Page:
One other important figure in Pietism is Count   Nikolaus   Ludwig   von Zinzendorf (1700-60), who welcomed religious refugees to his estate in Upper Lusatia, notably the descendants of the pre Reformation Hussite movement, the Moravian Brethren. He founded religious communities characterized by a number of acts of piety. He wanted to gather Christians into an ecumenical society transcending all confessional divisions. Pietism developed particularly in Prussia under the reign and with the support of King Friedrich I (1713-40). The relationship of Aufklarung (Enlightenment) to Pietism was complex – far from being mere opposites, they shared some affinities: the Pietist promotion of a religion centered on the ”heart and actions” did not appear strongly opposed to the importance given to individuality and reason.

Pietism had considerable influence because of the charitable work it conducted in missions, the distribution of Bibles, and its educational and charitable institutions. Through such dynamism, Pietism clearly manifested traits that emphasized a practical Christian nature. Nevertheless, it generated moralism and an elitist conception of Christianity based on the good deeds carried out by its followers. Criticized for its anti intellectualism and the strong sentimental character of its view of the Christian faith, Pietism always had strong opposition; for example, in Württemberg, where it is still present in spite of the vehement and continued resistance from the faculty of theology at the University of Tübingen. The faculties of theology in Wittenberg and Leipzig were anti Pietist, too, while that of the University of Königsberg was pro Pietist. That is to say that Pietism created turmoil within religious and secular spheres: not only were theologians and the clergy divided into Pietist and antiPietist factions, but parishioners and city councils were as well.

Through its influence and through what it embodies, Pietism has widely surpassed German Protestantism and Lutheranism. It appeared also in the Reformed Church (e.g., in Bremen). Several Pietist tendencies, while condemning infant baptism and promoting adult baptism, resemble Baptist and Puritan concepts. For example, the Brethren churches are a synthesis of Pietism and Anabaptism. With different varieties according to countries and churches (Reformed, Baptist, Methodist, Pentecostal), many elements of Pietism can be found in the different revival movements throughout the history of Protestantism. The same opposition occurred over and over between those who advocated a revival within the established church and those who argued for the need to establish other churches. However, these sensibilities, which advocated a more pious sense of Christianity, subsequently clashed with more liberal and accommodating ones, as well as with orthodox attitudes such as those associated with Lutheranism, Calvinism, Baptism, and so on. All of these were generally alert to religious experience and sensitivity as being the criteria of authentication of the Christian faith. This is true in both doctrinal and moral domains. Today, it can be said that most characteristics of Protestant Pietism are present in Evangelicalism, which emphasizes personal conversion, piety, and a rigorous way of life. Moreover, like Pietism, Evangelicalism is transdenominational. As Martin (2005) wrote, one can trace a genealogy from Pietism to con temporary Pentecostalism.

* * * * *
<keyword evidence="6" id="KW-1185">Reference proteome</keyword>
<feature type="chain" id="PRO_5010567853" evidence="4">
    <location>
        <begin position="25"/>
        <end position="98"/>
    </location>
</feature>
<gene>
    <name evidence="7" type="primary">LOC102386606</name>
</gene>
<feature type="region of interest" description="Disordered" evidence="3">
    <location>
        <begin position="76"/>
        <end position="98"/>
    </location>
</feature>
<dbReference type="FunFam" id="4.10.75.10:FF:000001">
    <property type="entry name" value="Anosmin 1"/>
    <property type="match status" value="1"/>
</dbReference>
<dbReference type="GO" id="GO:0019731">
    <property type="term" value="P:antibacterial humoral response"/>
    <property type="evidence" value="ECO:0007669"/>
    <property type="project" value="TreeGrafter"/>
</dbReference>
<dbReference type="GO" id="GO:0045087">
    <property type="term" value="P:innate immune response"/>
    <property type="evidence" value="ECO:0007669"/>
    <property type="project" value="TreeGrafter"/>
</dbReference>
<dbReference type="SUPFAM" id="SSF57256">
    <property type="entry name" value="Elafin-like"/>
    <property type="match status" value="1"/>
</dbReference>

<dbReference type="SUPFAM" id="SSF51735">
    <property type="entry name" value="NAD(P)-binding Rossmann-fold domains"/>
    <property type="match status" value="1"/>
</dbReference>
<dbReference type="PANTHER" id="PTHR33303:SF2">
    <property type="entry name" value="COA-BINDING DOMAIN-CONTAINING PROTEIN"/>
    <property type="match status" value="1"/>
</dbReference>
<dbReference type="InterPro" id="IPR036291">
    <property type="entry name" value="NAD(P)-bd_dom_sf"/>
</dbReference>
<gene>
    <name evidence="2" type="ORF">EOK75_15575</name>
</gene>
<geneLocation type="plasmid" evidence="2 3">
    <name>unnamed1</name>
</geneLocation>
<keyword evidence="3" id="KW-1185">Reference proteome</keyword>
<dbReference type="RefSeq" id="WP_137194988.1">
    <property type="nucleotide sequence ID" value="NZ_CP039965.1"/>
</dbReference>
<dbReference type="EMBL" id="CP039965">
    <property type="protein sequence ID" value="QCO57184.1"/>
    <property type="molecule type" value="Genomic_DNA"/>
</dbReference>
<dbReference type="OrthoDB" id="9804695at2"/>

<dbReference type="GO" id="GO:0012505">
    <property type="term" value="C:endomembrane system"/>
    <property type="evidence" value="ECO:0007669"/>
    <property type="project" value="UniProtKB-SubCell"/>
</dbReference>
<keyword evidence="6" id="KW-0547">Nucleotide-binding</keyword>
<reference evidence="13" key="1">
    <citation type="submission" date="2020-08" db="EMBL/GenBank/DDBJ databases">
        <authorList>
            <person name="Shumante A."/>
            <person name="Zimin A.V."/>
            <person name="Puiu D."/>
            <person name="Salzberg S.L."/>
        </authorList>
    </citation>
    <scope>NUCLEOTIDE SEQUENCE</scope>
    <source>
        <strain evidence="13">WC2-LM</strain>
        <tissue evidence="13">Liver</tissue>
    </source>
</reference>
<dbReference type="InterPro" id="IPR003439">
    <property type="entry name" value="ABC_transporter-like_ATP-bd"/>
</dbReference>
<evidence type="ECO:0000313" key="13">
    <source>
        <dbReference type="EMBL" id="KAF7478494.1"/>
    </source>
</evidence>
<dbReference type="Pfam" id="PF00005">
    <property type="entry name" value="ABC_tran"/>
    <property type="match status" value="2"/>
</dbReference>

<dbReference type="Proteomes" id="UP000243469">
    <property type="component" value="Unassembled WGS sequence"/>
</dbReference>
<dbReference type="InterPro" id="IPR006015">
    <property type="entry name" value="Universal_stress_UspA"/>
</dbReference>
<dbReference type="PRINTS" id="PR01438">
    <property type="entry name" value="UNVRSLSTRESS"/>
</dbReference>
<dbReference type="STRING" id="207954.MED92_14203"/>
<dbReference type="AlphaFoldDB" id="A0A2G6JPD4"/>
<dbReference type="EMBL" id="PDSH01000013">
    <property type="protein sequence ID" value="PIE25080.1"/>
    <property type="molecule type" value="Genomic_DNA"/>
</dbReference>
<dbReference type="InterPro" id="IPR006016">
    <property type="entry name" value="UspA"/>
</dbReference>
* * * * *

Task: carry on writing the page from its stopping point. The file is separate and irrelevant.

References:

  1. Gabler, U. (Ed.) (2000) Der Pietismus im neunzehnten und zwanzigsten Jahrhundert. Geschichte des Pietis mus (Pietism in the Nineteenth and Twentieth Centuries: History of Pietism), 3. Vandenhoeck & Ruprecht, Gottingen.
  2. Lehmann, H. (Ed.) (2003) Glaubenswelt und Lebens welt des Pietismus (Beliefworld and Lifeworld of Pietism), 4. Vandenhoeck & Ruprecht, Göttingen.
  3. Martin, D. (2005) On Secularization: Towards a Revised General Theory. Ashgate, Aldershot.
  4. Strom, J. (2003) Pietism. In: The Encyclopedia of Protestantism, 3. Routledge, New York, pp. 1485 92.